8 min read

Doomed To Entertain: The Fate Of Circus Animals

<p> Bas Leenders / <a class="checked-link" href="https://www.flickr.com/photos/basl/15658999194" target="_blank">Flickr</a> (<a class="checked-link" href="https://creativecommons.org/licenses/by-sa/2.0/" target="_blank">CC BY-SA 2.0</a>)<span></span> </p>

Behind the magical spotlight and incredible acts put on by elephants and tigers in circuses around the world, lies a hurt and damaged animal. Abuse has long been an issue in circuses, but now it finally seems to have caught public attention and today more and more countries have banned the practice. Animal circuses could be on their way out.

(Photo: Leonid Mamchenkov / Flickr / CC BY 2.0)

When the excited families get seated in the circus tents, they are often tricked into thinking that the circus trainers just have that magic touch that makes elephants stand on two feet and tigers jump into rings of fire, but this isn't the case. Making a wild animal behave in such a way takes hard work and brute force. Although it can be difficult to grasp what's really going on behind the scenes, circus animals are not enjoying their job as much as the circus princess. They were never really given a choice.

The same can also be said for other types of animal attractions such as riding elephants. It simply isn't in their nature, so don't be fooled. Even though it might be funny or cute seeing an elephant dressed up or a chimp smoking a fake cigar, it has taken humans years of force to train them to such acts.

(Photo: DirkJan Ranzijn / Flickr / CC BY-ND 2.0)

The good news

Lucky enough the magic seems to have worn off and people are no longer buying the illusion. Bolivia is the first country in the world to ban the use of any kind of animal in circuses, wild or domesticated. This was also the country to pass a controversial law protecting Mother Nature from human damage.

Many other places have banned the use of wild animals in performances. Not just Bolivia. Mexico recently signed a bill banning the use of animals in circuses that will now be required to make a list of their animals and make them available to zoos and sanctuaries. Guatemala City has also banned it and it generally seems to be the way things are going, with Malta and other European countries signing new laws. However, some countries have yet to join their ranks.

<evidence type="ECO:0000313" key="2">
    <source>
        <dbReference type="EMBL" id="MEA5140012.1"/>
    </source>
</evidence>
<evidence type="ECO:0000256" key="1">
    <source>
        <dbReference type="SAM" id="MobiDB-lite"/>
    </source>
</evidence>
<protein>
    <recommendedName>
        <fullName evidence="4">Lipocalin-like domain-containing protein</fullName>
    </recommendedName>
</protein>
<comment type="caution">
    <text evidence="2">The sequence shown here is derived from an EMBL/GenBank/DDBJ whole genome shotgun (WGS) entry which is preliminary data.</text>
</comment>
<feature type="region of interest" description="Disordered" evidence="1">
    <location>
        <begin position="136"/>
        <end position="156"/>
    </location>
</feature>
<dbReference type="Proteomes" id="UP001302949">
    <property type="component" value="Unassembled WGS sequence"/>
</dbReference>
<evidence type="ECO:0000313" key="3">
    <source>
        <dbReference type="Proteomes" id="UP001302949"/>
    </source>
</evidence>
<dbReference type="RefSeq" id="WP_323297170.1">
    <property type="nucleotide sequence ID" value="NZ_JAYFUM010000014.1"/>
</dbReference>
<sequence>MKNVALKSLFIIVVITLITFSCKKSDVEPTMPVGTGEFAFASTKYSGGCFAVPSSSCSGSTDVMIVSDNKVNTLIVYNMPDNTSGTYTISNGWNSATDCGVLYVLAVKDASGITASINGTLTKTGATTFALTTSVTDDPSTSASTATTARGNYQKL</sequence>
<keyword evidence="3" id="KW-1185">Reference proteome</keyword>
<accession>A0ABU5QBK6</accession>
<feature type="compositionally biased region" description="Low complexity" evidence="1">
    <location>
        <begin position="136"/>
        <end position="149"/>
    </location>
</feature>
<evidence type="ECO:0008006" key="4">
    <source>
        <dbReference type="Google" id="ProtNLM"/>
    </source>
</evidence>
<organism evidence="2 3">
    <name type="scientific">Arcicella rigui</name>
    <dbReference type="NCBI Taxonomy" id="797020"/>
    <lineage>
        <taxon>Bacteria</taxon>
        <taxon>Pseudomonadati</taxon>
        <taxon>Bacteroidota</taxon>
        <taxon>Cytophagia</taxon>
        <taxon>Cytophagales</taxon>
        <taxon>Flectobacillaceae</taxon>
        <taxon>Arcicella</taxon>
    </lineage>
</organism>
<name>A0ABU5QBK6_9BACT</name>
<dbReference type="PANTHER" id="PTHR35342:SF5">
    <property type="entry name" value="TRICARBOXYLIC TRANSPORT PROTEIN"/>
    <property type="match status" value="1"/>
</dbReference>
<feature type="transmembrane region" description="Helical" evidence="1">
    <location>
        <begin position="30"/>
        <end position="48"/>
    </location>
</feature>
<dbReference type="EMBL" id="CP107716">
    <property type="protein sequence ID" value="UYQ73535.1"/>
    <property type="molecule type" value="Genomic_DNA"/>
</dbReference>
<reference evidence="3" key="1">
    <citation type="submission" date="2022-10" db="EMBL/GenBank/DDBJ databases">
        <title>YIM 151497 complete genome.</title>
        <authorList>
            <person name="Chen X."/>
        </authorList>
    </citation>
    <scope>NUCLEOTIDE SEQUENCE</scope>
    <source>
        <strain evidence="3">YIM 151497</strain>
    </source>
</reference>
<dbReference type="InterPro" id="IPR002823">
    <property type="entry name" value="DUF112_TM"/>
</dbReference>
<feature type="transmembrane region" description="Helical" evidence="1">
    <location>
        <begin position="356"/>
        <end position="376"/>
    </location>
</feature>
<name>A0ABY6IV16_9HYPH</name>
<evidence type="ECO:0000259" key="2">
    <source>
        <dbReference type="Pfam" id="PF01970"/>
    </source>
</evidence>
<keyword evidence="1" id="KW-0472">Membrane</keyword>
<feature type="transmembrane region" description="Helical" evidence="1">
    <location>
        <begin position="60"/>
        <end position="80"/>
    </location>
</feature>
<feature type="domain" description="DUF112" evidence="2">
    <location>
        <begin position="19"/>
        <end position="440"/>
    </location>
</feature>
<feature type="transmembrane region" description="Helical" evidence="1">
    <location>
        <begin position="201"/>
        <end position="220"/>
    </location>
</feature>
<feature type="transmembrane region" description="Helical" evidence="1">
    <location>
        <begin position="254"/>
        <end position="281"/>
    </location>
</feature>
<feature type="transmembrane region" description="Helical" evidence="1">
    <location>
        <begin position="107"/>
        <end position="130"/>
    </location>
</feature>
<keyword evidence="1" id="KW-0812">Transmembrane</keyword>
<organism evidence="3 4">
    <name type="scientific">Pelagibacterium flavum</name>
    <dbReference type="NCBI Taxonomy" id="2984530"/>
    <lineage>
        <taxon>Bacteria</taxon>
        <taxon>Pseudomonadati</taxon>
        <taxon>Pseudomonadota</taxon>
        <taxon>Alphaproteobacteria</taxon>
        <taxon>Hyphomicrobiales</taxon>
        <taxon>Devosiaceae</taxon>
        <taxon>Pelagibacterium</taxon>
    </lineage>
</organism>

What's the next stop for freed circus animals?

After a life in the spotlight, what is in store for the world's captive performing animals? Where do they go? Well, great animal care is certainly needed. Many animal sanctuaries specialize in taking care of specific type of animals such as elephants or tigers. These places generally offer them time to get used to a freer lifestyle and for the first time former circus elephants get the opportunity to fully socialize with a herd. This is vital to an elephant's emotional health. They also need lots of space.

(Photo courtesy of Frontier's Sri Lanka Elephant Experience)

Former circus animals such as the elephant Shirley are today enjoying socializing with a herd without being confined into a small space, alone and lonely. It's important to remember that elephants are highly sociable beings, so being with a herd is important to them. So it's no surprise that Shirley and other former circus elephants are better off in a good sanctuary, or even better, in the wild.

How can you help? Say no to any circus using animals in their performances and help raise public awareness. Even though it might be surprising to some, many people simply don't realize what's behind the animal acts they see in circuses.

If you are serious about animal welfare and care, you could also volunteer in an elephant sanctuary in Thailand or India. The elephants coming to these sanctuaries have many different background stories, some of them have been used in performances others have been injured. Help bringing joy back to their lives and make a positive contribution!

Caroline Edwards is an Online Media Intern at Frontier, an international non-profit volunteering NGO. Frontier has over 300 dedicated conservation and community development projects as well as plenty of inspiring www.frontier.ac.uk/Volunteer/Volunteer.aspx?utm_source=TheDodo&utm_medium=gapyearblog&utm_campaign=BlogArticle">gap year ideas to help make your time out meaningful. For more information on all the opportunities available please visit www.frontier.ac.uk. Check out Frontier's blog "Into the Wild" where you can read more articles like this! Happy reading!

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